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episode

[ep-uh-sohd, -zohd] /ˈɛp əˌsoʊd, -ˌzoʊd/
noun
1.
an incident in the course of a series of events, in a person's life or experience, etc.
2.
an incident, scene, etc., within a narrative, usually fully developed and either integrated within the main story or digressing from it.
3.
one of a number of loosely connected, but usually thematically related, scenes or stories constituting a literary work.
5.
Music. an intermediate or digressive passage, especially in a contrapuntal composition.
6.
Movies, Radio, and Television. any one of the separate productions that constitute a serial.
Origin
1670-1680
1670-80; < Greek epeisódion addition, episode, noun use of neuter of epeisódios coming in addition, equivalent to ep- ep- + eísod(os) entrance (eis- into + (h)odós road, way) + -ios adj. suffix
Synonyms
1. happening. See event.
Dictionary.com Unabridged
Based on the Random House Dictionary, © Random House, Inc. 2014.
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Examples for episode
  • But the episode does serve as a timely reminder of one thing that is sometimes forgotten.
  • The show borrows heavily from other sci-fi sources and the first episode was heavy on exposition.
  • The whole episode reminded me how difficult it can be to notice small, often camouflaged creepy-crawlies on your plants.
  • The discovery of another recovered episode used to happen every month or two.
  • Shell's timing draws attention to what a sorry episode it has been.
  • She has to watch an episode every morning before school.
  • Watch the video below for a preview of tonight's episode.
  • The episode has exposed an enormous communications gap between the two countries.
  • Jean said the piglet might make a cameo in a future episode.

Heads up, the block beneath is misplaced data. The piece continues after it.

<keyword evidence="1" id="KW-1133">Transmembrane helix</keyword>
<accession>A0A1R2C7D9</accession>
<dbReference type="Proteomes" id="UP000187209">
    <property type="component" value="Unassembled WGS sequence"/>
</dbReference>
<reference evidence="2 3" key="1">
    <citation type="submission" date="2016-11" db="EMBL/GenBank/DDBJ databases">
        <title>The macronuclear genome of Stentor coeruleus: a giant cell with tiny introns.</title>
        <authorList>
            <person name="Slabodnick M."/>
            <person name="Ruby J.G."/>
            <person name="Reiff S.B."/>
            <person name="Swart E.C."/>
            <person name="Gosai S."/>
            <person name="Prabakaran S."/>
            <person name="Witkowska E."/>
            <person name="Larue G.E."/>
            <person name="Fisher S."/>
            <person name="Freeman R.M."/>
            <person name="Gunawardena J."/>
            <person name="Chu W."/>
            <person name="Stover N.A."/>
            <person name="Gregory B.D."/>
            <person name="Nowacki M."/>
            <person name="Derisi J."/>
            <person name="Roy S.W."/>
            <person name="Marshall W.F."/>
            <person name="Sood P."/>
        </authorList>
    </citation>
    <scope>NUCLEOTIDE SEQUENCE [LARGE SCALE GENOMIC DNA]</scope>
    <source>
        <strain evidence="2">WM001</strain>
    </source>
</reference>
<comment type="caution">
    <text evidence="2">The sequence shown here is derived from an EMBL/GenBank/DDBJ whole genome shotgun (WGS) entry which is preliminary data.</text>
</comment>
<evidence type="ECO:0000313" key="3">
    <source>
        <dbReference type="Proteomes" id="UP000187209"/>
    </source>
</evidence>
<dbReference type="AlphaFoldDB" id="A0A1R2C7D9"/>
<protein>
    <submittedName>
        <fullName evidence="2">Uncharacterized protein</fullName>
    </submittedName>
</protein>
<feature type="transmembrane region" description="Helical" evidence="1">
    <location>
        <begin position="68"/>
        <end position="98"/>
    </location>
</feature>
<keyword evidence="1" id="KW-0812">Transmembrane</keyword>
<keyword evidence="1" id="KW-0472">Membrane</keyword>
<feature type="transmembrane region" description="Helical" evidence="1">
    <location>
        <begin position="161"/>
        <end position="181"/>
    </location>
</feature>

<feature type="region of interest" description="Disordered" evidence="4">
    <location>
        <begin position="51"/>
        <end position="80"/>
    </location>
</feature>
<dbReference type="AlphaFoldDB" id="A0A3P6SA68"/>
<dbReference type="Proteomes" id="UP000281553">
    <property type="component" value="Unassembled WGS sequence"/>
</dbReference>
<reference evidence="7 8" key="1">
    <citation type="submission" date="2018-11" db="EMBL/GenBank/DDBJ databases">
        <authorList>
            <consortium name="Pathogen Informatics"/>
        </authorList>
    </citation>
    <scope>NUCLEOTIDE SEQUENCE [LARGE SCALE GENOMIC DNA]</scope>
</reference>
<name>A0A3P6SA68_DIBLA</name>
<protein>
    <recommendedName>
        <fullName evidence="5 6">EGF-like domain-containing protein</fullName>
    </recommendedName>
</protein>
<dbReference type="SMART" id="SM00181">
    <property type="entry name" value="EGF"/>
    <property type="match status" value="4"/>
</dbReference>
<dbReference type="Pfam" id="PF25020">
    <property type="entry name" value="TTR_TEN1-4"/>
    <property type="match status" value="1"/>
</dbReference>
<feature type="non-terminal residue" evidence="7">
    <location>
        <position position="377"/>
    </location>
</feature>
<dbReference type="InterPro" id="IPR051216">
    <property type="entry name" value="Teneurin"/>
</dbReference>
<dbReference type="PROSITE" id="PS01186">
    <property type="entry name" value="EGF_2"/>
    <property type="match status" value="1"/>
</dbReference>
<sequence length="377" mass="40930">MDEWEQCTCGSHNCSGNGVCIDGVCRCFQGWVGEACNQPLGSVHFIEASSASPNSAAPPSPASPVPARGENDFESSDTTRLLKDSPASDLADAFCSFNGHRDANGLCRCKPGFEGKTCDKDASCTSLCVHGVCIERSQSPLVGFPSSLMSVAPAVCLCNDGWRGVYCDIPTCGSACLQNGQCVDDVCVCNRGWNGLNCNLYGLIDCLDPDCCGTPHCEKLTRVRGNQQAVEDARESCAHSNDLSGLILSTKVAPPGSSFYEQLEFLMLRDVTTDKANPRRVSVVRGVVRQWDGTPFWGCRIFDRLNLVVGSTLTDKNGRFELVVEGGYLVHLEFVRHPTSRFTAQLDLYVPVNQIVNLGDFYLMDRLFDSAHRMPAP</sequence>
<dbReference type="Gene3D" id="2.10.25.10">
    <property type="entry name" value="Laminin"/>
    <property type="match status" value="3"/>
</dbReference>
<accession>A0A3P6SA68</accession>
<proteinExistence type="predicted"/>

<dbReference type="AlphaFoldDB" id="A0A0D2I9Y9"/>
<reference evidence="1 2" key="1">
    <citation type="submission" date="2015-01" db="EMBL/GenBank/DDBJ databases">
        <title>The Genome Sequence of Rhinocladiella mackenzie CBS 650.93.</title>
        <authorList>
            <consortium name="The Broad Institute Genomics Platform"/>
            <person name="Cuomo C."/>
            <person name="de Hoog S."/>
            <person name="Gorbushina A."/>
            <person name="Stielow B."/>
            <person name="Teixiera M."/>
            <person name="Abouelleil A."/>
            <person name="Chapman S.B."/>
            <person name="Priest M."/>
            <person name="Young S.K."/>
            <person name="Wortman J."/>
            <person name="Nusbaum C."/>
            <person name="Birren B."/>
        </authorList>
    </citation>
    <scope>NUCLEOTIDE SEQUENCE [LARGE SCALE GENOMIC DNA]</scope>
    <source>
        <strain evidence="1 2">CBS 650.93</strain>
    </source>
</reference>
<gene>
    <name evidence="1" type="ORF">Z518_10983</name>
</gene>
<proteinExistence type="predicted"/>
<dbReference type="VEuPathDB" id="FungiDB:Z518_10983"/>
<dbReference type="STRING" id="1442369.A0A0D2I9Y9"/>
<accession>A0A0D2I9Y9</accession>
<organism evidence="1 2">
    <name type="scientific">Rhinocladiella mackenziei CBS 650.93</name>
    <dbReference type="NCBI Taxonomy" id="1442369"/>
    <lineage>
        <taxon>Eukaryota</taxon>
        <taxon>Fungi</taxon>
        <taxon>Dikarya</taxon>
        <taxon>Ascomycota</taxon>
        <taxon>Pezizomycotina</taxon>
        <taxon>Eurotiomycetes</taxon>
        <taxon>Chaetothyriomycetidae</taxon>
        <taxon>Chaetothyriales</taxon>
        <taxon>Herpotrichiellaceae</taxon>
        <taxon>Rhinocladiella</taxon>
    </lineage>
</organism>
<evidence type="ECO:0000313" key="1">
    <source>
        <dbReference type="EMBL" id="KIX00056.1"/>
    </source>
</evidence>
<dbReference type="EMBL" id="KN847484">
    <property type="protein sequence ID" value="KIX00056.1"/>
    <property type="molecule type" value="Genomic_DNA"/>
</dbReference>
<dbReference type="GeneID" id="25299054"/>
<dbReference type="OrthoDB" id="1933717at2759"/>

• But the junta might easily have avoided the whole episode.
British Dictionary definitions for episode

episode

/ˈɛpɪˌsəʊd/
noun
1.
an incident, event, or series of events
2.
any one of the sections into which a serialized novel or radio or television programme is divided
3.
an incident, sequence, or scene that forms part of a narrative but may be a digression from the main story
4.
(in ancient Greek tragedy) a section between two choric songs
5.
(music) a contrasting section between statements of the subject, as in a fugue or rondo
Word Origin
C17: from Greek epeisodion something added, from epi- (in addition) + eisodios coming in, from eis- in + hodos road
Collins English Dictionary - Complete & Unabridged 2012 Digital Edition
© William Collins Sons & Co. Ltd. 1979, 1986 © HarperCollins
Publishers 1998, 2000, 2003, 2005, 2006, 2007, 2009, 2012
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Word Origin and History for episode
episode
1678, from Gk. epeisodion "addition," originally neut. of epeisodios "coming in besides," from epi- "in addition" + eisodos "a coming in, entrance" (from eis "into" + hodos "way"). Originally commentary between two choric songs in Gk. tragedy; extended by 1679 to "any incidental narrative or digression in a story, poem, etc." Sense of "outstanding incident, experience" first recorded in Eng. 1773.
Online Etymology Dictionary, © 2010 Douglas Harper
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